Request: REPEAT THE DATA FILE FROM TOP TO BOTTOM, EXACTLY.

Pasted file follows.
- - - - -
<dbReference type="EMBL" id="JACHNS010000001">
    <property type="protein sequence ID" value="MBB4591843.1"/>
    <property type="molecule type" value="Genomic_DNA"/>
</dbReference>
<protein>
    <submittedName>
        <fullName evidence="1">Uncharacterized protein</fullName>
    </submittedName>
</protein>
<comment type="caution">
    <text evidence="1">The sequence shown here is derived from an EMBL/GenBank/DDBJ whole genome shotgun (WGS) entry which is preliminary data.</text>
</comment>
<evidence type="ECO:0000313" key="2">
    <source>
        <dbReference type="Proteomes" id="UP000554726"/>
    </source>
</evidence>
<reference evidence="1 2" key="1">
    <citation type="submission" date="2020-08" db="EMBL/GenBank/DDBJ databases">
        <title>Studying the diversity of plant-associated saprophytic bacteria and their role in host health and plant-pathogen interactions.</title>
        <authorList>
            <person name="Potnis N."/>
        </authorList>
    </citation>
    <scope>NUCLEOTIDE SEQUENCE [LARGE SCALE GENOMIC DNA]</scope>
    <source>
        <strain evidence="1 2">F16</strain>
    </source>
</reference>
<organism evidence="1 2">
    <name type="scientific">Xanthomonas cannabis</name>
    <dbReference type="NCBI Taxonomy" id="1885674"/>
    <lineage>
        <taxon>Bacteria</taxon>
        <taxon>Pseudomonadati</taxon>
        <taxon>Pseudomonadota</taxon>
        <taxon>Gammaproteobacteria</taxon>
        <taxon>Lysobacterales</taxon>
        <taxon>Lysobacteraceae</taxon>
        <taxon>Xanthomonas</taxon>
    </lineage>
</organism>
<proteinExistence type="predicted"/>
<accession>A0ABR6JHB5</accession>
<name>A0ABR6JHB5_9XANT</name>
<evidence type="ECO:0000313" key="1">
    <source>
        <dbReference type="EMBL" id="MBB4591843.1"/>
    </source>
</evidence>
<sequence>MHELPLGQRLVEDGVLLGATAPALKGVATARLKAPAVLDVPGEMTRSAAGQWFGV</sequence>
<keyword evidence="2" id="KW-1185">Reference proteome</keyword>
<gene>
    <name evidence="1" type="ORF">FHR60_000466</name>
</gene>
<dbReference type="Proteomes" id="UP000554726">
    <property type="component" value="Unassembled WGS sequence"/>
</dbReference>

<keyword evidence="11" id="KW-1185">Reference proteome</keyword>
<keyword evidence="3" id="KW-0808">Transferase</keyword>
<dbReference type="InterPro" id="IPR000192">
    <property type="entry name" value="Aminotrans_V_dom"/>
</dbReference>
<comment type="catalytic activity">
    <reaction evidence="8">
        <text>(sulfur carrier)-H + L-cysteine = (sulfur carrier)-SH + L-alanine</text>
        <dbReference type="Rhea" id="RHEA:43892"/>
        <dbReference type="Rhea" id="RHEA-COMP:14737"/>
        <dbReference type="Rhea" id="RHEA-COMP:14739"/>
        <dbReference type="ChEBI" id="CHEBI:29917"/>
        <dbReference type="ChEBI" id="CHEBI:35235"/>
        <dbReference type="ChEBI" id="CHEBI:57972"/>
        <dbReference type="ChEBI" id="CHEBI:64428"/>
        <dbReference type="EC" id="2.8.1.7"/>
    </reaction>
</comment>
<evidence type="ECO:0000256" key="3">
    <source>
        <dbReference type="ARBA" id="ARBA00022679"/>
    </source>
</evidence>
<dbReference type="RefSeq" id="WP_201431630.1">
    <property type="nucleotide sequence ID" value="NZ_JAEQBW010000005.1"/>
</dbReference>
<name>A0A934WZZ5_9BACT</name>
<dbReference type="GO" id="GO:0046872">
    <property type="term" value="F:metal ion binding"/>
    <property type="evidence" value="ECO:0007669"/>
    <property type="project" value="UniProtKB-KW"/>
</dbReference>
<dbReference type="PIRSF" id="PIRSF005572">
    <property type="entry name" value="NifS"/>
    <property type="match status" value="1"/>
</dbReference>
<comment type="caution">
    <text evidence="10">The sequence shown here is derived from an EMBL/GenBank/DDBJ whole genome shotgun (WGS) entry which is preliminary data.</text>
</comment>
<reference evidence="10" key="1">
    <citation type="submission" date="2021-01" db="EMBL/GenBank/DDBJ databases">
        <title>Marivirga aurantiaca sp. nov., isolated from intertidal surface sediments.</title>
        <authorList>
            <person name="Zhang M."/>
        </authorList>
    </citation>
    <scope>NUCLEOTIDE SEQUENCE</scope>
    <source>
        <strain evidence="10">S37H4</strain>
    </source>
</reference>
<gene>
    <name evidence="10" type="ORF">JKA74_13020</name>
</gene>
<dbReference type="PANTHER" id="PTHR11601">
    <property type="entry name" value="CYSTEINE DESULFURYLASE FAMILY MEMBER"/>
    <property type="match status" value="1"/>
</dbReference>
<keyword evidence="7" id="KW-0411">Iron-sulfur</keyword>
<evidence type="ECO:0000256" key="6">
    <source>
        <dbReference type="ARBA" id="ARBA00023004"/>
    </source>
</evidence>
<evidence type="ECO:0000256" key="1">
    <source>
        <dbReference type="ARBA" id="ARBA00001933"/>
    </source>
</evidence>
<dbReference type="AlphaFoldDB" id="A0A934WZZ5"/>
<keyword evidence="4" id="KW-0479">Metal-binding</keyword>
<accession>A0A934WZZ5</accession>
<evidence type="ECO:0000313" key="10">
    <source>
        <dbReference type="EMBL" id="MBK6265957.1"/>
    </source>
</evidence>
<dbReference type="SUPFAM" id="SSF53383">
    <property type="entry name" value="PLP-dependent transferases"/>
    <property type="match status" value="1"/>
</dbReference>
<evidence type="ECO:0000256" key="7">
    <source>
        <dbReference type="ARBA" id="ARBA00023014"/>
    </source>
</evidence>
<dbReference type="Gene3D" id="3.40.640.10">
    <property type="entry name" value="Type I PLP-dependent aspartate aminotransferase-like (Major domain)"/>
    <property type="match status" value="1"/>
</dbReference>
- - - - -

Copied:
<dbReference type="EMBL" id="JACHNS010000001">
    <property type="protein sequence ID" value="MBB4591843.1"/>
    <property type="molecule type" value="Genomic_DNA"/>
</dbReference>
<protein>
    <submittedName>
        <fullName evidence="1">Uncharacterized protein</fullName>
    </submittedName>
</protein>
<comment type="caution">
    <text evidence="1">The sequence shown here is derived from an EMBL/GenBank/DDBJ whole genome shotgun (WGS) entry which is preliminary data.</text>
</comment>
<evidence type="ECO:0000313" key="2">
    <source>
        <dbReference type="Proteomes" id="UP000554726"/>
    </source>
</evidence>
<reference evidence="1 2" key="1">
    <citation type="submission" date="2020-08" db="EMBL/GenBank/DDBJ databases">
        <title>Studying the diversity of plant-associated saprophytic bacteria and their role in host health and plant-pathogen interactions.</title>
        <authorList>
            <person name="Potnis N."/>
        </authorList>
    </citation>
    <scope>NUCLEOTIDE SEQUENCE [LARGE SCALE GENOMIC DNA]</scope>
    <source>
        <strain evidence="1 2">F16</strain>
    </source>
</reference>
<organism evidence="1 2">
    <name type="scientific">Xanthomonas cannabis</name>
    <dbReference type="NCBI Taxonomy" id="1885674"/>
    <lineage>
        <taxon>Bacteria</taxon>
        <taxon>Pseudomonadati</taxon>
        <taxon>Pseudomonadota</taxon>
        <taxon>Gammaproteobacteria</taxon>
        <taxon>Lysobacterales</taxon>
        <taxon>Lysobacteraceae</taxon>
        <taxon>Xanthomonas</taxon>
    </lineage>
</organism>
<proteinExistence type="predicted"/>
<accession>A0ABR6JHB5</accession>
<name>A0ABR6JHB5_9XANT</name>
<evidence type="ECO:0000313" key="1">
    <source>
        <dbReference type="EMBL" id="MBB4591843.1"/>
    </source>
</evidence>
<sequence>MHELPLGQRLVEDGVLLGATAPALKGVATARLKAPAVLDVPGEMTRSAAGQWFGV</sequence>
<keyword evidence="2" id="KW-1185">Reference proteome</keyword>
<gene>
    <name evidence="1" type="ORF">FHR60_000466</name>
</gene>
<dbReference type="Proteomes" id="UP000554726">
    <property type="component" value="Unassembled WGS sequence"/>
</dbReference>

<keyword evidence="11" id="KW-1185">Reference proteome</keyword>
<keyword evidence="3" id="KW-0808">Transferase</keyword>
<dbReference type="InterPro" id="IPR000192">
    <property type="entry name" value="Aminotrans_V_dom"/>
</dbReference>
<comment type="catalytic activity">
    <reaction evidence="8">
        <text>(sulfur carrier)-H + L-cysteine = (sulfur carrier)-SH + L-alanine</text>
        <dbReference type="Rhea" id="RHEA:43892"/>
        <dbReference type="Rhea" id="RHEA-COMP:14737"/>
        <dbReference type="Rhea" id="RHEA-COMP:14739"/>
        <dbReference type="ChEBI" id="CHEBI:29917"/>
        <dbReference type="ChEBI" id="CHEBI:35235"/>
        <dbReference type="ChEBI" id="CHEBI:57972"/>
        <dbReference type="ChEBI" id="CHEBI:64428"/>
        <dbReference type="EC" id="2.8.1.7"/>
    </reaction>
</comment>
<evidence type="ECO:0000256" key="3">
    <source>
        <dbReference type="ARBA" id="ARBA00022679"/>
    </source>
</evidence>
<dbReference type="RefSeq" id="WP_201431630.1">
    <property type="nucleotide sequence ID" value="NZ_JAEQBW010000005.1"/>
</dbReference>
<name>A0A934WZZ5_9BACT</name>
<dbReference type="GO" id="GO:0046872">
    <property type="term" value="F:metal ion binding"/>
    <property type="evidence" value="ECO:0007669"/>
    <property type="project" value="UniProtKB-KW"/>
</dbReference>
<dbReference type="PIRSF" id="PIRSF005572">
    <property type="entry name" value="NifS"/>
    <property type="match status" value="1"/>
</dbReference>
<comment type="caution">
    <text evidence="10">The sequence shown here is derived from an EMBL/GenBank/DDBJ whole genome shotgun (WGS) entry which is preliminary data.</text>
</comment>
<reference evidence="10" key="1">
    <citation type="submission" date="2021-01" db="EMBL/GenBank/DDBJ databases">
        <title>Marivirga aurantiaca sp. nov., isolated from intertidal surface sediments.</title>
        <authorList>
            <person name="Zhang M."/>
        </authorList>
    </citation>
    <scope>NUCLEOTIDE SEQUENCE</scope>
    <source>
        <strain evidence="10">S37H4</strain>
    </source>
</reference>
<gene>
    <name evidence="10" type="ORF">JKA74_13020</name>
</gene>
<dbReference type="PANTHER" id="PTHR11601">
    <property type="entry name" value="CYSTEINE DESULFURYLASE FAMILY MEMBER"/>
    <property type="match status" value="1"/>
</dbReference>
<keyword evidence="7" id="KW-0411">Iron-sulfur</keyword>
<evidence type="ECO:0000256" key="6">
    <source>
        <dbReference type="ARBA" id="ARBA00023004"/>
    </source>
</evidence>
<evidence type="ECO:0000256" key="1">
    <source>
        <dbReference type="ARBA" id="ARBA00001933"/>
    </source>
</evidence>
<dbReference type="AlphaFoldDB" id="A0A934WZZ5"/>
<keyword evidence="4" id="KW-0479">Metal-binding</keyword>
<accession>A0A934WZZ5</accession>
<evidence type="ECO:0000313" key="10">
    <source>
        <dbReference type="EMBL" id="MBK6265957.1"/>
    </source>
</evidence>
<dbReference type="SUPFAM" id="SSF53383">
    <property type="entry name" value="PLP-dependent transferases"/>
    <property type="match status" value="1"/>
</dbReference>
<evidence type="ECO:0000256" key="7">
    <source>
        <dbReference type="ARBA" id="ARBA00023014"/>
    </source>
</evidence>
<dbReference type="Gene3D" id="3.40.640.10">
    <property type="entry name" value="Type I PLP-dependent aspartate aminotransferase-like (Major domain)"/>
    <property type="match status" value="1"/>
</dbReference>